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Whatever you trust your horses in that is cost effective is your best bet.

I don't like wire fences of any kind as horses love to bend them and get legs stuck in them or blankets/halters/fly masks/boots snagged or stuck on them (had a mare clip her throatlatch snap on her halter to a wire fence. She was there for at least a few hours, we guessed. Luckily she stayed calm. Halters in paddocks are a no-no now obviously.)

I love wood fences if there are no cribbers in the vicinity. If there are, string some wire across the top. May not even need to be hot, just having a barrier could prevent cribbing.

Otherwise I would opt for well-maintenanced ribbon that is HOT. Prefer rounded corners in the event of a chase so nobody gets bullied into a corner.

Best of luck :)
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post #7 of 22 Old 01-27-2013, 01:13 PM
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Sharpie I agree here we have MILES of barbed wire fencing with out any issues.
Now i make sure each horse has plenty of room and they are not crowded but i cannot understand the prejudice against such fencing. Use common sense and not herd or work the animal against the barbed wire. a frightend horse or cow is going to try and escape no matter what type fence if pressured enough
I think it comes from those with small properties of under 200 acres. It would cost hundreds of thousands of dollars to change the fencing here.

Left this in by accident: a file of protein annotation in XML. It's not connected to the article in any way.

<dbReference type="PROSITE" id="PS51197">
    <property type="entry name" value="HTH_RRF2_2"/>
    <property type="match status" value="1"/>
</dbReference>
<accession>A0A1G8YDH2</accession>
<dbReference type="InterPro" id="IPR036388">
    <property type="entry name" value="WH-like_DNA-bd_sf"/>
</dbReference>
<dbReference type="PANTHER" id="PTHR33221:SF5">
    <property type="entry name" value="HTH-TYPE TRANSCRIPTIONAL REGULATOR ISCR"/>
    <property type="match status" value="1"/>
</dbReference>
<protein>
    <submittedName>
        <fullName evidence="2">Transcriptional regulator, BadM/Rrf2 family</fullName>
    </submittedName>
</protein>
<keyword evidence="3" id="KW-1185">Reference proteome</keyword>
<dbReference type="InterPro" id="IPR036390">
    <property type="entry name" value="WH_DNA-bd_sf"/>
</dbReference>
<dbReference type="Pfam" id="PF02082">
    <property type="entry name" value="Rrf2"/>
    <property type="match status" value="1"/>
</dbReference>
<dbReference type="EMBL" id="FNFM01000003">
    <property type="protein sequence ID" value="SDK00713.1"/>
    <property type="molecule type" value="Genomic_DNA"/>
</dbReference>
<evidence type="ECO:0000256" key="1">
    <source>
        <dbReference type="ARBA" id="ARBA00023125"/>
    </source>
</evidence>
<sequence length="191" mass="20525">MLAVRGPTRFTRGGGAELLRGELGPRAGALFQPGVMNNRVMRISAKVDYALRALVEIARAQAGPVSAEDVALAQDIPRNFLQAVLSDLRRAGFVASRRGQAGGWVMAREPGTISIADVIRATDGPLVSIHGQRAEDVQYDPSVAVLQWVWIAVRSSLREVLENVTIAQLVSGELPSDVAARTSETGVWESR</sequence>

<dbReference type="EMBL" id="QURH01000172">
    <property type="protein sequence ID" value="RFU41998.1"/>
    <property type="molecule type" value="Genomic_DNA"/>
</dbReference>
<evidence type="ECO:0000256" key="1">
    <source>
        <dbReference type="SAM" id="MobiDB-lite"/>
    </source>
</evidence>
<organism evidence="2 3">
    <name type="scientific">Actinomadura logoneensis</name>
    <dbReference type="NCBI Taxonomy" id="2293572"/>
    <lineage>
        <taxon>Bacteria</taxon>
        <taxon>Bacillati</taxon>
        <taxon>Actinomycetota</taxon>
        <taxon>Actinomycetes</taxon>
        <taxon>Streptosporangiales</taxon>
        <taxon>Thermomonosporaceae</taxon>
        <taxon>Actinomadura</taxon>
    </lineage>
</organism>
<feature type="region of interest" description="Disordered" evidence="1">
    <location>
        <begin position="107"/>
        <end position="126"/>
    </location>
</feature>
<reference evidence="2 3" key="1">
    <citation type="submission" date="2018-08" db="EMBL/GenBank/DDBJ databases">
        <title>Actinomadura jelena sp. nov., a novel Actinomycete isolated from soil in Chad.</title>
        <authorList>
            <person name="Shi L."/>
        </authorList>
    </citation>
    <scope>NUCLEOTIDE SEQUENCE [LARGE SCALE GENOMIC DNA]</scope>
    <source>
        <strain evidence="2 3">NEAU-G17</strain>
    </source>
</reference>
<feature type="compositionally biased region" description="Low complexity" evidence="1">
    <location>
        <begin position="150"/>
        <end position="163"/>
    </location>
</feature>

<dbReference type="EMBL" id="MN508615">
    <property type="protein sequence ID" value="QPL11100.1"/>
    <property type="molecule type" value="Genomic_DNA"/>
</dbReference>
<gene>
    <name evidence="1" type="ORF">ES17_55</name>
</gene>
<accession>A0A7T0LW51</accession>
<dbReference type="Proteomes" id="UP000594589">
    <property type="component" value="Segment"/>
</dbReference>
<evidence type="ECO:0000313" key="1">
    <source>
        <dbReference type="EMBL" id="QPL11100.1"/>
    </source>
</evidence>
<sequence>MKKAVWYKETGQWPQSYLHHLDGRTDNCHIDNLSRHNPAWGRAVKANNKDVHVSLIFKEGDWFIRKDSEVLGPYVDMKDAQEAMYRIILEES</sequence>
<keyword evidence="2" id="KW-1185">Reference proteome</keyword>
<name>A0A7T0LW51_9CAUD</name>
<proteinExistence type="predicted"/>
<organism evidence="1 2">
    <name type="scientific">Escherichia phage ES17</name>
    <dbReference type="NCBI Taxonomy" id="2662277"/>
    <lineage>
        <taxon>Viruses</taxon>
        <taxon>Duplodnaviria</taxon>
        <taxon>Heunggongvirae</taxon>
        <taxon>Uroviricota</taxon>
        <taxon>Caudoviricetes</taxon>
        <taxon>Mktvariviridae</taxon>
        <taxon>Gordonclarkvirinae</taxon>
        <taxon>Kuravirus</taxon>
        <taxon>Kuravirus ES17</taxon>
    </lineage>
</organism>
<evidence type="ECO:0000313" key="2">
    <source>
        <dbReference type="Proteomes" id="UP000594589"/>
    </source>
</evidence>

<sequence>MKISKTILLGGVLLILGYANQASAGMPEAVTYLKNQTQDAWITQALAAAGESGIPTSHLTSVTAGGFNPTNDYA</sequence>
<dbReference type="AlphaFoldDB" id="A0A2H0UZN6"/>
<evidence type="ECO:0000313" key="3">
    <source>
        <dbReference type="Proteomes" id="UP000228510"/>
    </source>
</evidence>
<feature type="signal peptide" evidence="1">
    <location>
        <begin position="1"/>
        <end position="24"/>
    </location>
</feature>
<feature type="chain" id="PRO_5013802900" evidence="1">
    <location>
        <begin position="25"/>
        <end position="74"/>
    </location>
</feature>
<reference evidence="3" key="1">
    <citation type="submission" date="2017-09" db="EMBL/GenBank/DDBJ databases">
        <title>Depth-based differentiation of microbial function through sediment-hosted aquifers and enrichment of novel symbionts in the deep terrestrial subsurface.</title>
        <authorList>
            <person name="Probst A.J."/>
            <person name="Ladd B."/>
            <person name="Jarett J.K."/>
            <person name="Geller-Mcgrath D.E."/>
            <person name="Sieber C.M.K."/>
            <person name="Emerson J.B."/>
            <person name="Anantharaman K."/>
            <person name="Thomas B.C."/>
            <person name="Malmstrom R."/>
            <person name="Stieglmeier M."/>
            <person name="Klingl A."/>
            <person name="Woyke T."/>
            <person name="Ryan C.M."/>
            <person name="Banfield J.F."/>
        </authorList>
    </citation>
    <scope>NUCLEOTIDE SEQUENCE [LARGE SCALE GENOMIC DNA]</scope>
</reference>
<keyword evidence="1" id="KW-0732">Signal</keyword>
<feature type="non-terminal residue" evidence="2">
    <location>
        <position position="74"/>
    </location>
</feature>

I am not willing to spend that much of this farms money and place the future of this estate at risk doing so.
I enclosed 3 acres for my stallion with pipe fencing and that cost tens of thousands of dollars. Shalom
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post #8 of 22 Old 01-27-2013, 01:22 PM
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Stay away from welded wire. Unless you run a couple strands of hot wire, they lean on/paw it, the welds will break, and you'll have a mess of wire for them to get caught up in.
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post #9 of 22 Old 01-27-2013, 01:59 PM
Green Broke
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In my perfect world, the whole of our property would be done in beautiful split rail fencing copied right out of Martha Stewart's website. However, since I am not wealthy I work with what I can afford and that is wooden rails for the corrals and barb wire for the pasture. I've got about 20 acres of pasture and one acre of corrals. I use three strands of wire in the pasture (this is perimeter fencing by the way) and put the top strand as high as I could on the post and the bottom wire about two feet off the ground. I check the pasture fence with great frequency to ensure the wire is not broken or loose. I have four horses so there is plenty of space and grazing for everyone and consequently they don`t really bother the fence.
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post #10 of 22 Old 01-27-2013, 02:08 PM Thread Starter
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I know that horses can do just fine in a pasture with barbed wire for a long time. I don't judge people who keep their horses in barbed wire fences. Most of my neighbors in the same area will have their horses in barbed wire pastures.

Personally however, I know that I would have a very hard time forgiving myself if one of my horses was badly hurt by a barbed wire fence and I knew that I hadn't done absolutely everything in my power to minimize the risk. I like the idea of using extended insulators with electric tape/rope... it seems like it will be a relatively cheap method of putting my mind a little more at ease.